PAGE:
© Ismael Yunta
Madrid-born Ismael Yunta describes himself as “restless.” His never-dying search for new horizons embodies one of his traits, but it surely does not end there. A detail-oriented and obsessed with frame composition and lighting, Isma takes time to perform his art, revealing authentic passion. His restlessness keeps him moving from style to style once mastered.
Born in Madrid in 1991 in Torres de la Alameda, a municipality of the Community of Madrid, Spain, Isma recently entered the scene of surrealism that has a lengthy history in the country. One can memorize the art of Salvador Dalí, Óscar M. Domínguez, Eduardo Chillida, to name a few.
During the Covid-19 isolation, which sparked a massive wave of artistic movement around the world, creative minds, including Isma’s, retreated into their private space: no clients, no control, no pre-production, or deadlines; when one strips down to the pure creative energy, beautiful things can happen.
Isma, tell us a little bit about the Fvck Covid-19 project.
The whole idea developed from merely playing around freely with the setting during the isolation time, being free from agencies and clients with no other aim than the creation and the joy of it. You know where you start and what your means are, but you do not know where or how you’re going to end up. The whole project is an improvisation, lived through the independence of your creative mind, from start to finish.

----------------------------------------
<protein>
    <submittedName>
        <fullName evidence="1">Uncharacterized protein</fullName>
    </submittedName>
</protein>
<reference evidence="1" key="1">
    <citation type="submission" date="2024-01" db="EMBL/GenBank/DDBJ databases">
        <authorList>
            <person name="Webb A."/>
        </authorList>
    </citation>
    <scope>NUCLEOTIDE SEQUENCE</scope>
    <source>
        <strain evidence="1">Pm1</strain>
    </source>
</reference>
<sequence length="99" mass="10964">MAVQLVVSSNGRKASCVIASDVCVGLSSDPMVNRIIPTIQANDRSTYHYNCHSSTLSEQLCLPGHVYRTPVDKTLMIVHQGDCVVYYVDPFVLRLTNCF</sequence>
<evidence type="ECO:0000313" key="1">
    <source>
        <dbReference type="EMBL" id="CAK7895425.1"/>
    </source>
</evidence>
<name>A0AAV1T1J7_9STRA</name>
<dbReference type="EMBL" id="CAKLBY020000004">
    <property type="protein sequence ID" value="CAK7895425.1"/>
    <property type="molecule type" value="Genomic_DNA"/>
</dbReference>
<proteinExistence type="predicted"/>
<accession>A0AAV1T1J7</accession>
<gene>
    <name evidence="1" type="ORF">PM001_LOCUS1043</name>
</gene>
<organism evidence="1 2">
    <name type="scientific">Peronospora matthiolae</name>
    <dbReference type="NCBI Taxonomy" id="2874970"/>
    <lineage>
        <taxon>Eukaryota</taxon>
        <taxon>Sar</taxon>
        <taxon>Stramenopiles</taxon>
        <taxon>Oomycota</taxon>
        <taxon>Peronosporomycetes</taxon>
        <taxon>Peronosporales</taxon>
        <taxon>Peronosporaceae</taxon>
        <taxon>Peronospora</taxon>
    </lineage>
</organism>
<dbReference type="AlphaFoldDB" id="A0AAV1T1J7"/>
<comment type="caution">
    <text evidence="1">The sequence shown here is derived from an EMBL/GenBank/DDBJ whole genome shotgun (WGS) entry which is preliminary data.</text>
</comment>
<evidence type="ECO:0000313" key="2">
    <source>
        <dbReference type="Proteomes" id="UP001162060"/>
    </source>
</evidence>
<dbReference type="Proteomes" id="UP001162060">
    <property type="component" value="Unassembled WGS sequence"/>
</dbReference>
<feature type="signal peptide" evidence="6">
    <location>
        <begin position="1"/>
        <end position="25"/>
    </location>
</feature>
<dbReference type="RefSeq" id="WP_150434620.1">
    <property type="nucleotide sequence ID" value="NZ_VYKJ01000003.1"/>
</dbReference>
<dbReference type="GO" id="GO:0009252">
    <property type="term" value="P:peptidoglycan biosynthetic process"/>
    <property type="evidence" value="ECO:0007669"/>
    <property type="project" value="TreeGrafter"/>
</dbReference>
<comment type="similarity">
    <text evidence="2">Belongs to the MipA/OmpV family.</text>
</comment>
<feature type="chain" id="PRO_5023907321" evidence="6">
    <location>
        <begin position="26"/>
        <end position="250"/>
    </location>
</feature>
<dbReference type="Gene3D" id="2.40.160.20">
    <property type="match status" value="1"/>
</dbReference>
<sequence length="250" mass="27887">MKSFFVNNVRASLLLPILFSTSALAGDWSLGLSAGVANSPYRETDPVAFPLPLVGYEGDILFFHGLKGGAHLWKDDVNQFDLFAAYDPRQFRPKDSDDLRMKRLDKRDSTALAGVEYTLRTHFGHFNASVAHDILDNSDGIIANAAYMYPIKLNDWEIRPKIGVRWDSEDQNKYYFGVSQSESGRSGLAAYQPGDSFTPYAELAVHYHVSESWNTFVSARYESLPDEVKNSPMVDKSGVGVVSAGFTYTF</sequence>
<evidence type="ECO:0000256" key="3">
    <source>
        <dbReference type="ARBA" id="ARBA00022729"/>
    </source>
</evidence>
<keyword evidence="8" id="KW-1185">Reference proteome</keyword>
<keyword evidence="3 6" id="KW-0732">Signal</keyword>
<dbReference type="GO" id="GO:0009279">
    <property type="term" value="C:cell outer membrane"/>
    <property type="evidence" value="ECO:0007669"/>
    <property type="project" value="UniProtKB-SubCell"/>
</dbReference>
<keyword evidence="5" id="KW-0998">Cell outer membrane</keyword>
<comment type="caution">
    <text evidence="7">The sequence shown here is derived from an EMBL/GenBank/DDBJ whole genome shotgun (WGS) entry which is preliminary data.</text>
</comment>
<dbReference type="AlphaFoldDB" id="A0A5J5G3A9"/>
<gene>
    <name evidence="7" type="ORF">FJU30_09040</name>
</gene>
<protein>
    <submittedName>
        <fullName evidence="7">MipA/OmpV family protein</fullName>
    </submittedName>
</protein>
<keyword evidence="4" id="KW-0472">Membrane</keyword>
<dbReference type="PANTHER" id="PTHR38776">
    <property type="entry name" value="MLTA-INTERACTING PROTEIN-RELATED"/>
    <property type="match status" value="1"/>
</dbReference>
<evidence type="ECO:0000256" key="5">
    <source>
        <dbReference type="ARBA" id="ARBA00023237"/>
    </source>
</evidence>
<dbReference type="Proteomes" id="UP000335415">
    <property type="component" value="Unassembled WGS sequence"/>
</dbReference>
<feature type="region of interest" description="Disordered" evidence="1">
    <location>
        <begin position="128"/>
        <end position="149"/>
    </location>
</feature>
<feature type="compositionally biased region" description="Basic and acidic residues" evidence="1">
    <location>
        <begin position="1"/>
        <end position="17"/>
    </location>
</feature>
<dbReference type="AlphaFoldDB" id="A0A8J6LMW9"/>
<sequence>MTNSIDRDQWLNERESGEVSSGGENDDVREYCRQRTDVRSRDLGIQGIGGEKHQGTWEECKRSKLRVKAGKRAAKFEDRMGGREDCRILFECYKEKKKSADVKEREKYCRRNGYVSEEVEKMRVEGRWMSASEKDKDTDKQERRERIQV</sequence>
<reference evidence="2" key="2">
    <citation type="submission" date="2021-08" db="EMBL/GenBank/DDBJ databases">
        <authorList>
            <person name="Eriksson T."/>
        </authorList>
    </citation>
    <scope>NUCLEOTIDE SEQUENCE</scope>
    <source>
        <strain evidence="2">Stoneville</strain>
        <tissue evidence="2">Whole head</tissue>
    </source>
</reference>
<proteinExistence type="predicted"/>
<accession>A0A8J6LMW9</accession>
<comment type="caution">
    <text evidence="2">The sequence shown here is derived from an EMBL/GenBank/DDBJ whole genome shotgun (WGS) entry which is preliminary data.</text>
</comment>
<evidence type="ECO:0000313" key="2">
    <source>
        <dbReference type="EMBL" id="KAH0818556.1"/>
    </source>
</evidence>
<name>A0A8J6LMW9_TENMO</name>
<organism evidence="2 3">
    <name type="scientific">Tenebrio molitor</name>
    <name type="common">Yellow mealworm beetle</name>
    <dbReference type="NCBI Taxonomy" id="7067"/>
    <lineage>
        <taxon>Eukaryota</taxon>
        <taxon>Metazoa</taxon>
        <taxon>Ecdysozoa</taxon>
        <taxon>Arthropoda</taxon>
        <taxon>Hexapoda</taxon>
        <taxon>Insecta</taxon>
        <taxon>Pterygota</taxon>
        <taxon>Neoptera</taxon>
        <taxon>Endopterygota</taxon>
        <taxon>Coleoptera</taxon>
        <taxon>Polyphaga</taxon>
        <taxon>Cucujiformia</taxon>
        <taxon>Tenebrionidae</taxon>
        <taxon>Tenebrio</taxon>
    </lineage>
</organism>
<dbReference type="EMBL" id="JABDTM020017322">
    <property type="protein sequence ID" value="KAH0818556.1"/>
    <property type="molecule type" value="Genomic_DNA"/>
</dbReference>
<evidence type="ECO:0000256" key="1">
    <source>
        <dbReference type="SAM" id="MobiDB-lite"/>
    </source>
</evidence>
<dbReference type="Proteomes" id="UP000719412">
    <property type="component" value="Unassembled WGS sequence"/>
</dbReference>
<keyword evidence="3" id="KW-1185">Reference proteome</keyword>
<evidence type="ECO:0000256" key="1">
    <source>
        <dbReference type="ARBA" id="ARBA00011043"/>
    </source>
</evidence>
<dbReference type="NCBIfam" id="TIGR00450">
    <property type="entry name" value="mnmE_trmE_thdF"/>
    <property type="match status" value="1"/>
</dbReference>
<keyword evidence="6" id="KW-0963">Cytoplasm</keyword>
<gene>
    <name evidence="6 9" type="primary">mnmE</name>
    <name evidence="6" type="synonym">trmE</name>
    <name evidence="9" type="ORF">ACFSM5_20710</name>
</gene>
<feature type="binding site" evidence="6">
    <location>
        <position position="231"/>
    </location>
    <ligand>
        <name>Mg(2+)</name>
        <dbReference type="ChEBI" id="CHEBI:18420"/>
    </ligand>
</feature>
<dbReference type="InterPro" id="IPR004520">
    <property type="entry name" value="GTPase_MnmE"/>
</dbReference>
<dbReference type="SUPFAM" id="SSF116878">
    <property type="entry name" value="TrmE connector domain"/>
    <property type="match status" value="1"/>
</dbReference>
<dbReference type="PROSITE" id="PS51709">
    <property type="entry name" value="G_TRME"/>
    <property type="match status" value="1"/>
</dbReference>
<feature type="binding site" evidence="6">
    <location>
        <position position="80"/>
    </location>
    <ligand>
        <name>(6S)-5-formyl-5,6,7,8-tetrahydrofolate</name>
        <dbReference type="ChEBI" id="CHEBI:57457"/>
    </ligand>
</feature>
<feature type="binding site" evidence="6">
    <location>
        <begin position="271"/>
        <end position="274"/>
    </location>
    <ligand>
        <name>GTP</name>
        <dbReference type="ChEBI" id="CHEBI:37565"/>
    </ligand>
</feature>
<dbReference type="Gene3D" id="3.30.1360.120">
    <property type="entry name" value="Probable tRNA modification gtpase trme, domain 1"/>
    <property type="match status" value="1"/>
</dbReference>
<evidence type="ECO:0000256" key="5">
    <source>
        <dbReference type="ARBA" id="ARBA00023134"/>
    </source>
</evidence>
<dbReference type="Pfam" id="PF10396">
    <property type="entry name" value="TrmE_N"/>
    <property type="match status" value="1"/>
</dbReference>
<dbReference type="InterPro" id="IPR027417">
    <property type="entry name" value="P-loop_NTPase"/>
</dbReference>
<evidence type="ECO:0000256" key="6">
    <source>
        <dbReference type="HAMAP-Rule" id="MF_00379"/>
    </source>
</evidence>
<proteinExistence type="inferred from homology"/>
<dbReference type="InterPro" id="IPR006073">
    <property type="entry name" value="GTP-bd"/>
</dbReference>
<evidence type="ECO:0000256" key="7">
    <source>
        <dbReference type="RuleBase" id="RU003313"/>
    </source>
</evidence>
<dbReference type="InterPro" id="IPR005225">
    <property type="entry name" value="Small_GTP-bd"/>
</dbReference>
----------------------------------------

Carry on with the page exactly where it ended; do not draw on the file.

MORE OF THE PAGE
Your photography is remarkably progressed now; do you remember your early work?
My first photographs were horrific. They were not making any sense; I just spent a couple of years taking empty, lousy shots to understand how the camera works. Then I started to take pictures at night, focusing on the lighting. That is when things got interesting!
So you are self-taught.
Yes, I am self-taught. I learned everything about the camera in my living room, literally. My dining table was my studio for two long years. Every single day, I learned through a trial-error method. Countless tests that made me understand how the light works.
What is your drive in photography; in other words, what keeps you going when things get rough?
I have a hunger for it. I am always looking forward to new projects and challenges, especially those that pose a real difficulty and unease of being somewhere I have never been before. Having polished my technique level, I am fierce when it comes to art direction, balancing my style with art.
When things get rough, either due to low budget, lack of time, or something not going the way I hoped, I always try to get the best of it and get as close to the ‘desired’ as possible.
I am a firm believer that our work has to stand on its own and do the talk for us, so I always give 200%, and I’m frequently very stubborn in accomplishing what I intended to do [he laughs].
What have you observed in photography since you started?
The most significant change would be the rise of social media at an unprecedented rate. It completely changed the game, and, of course, the evolution of digital camera systems.
Who were the very first photographers that resonated with you?
I do not remember who were the first photographers that inspired me to get involved in professional photography. Still, there is a pair of photographers who marked the before and after.
Garrigosa Studio, a studio that amazingly integrates photography and CGI, inspired me because they give great value to textures and details. I remember that I loved analyzing some of his images and trying to recreate them without CGI 😬.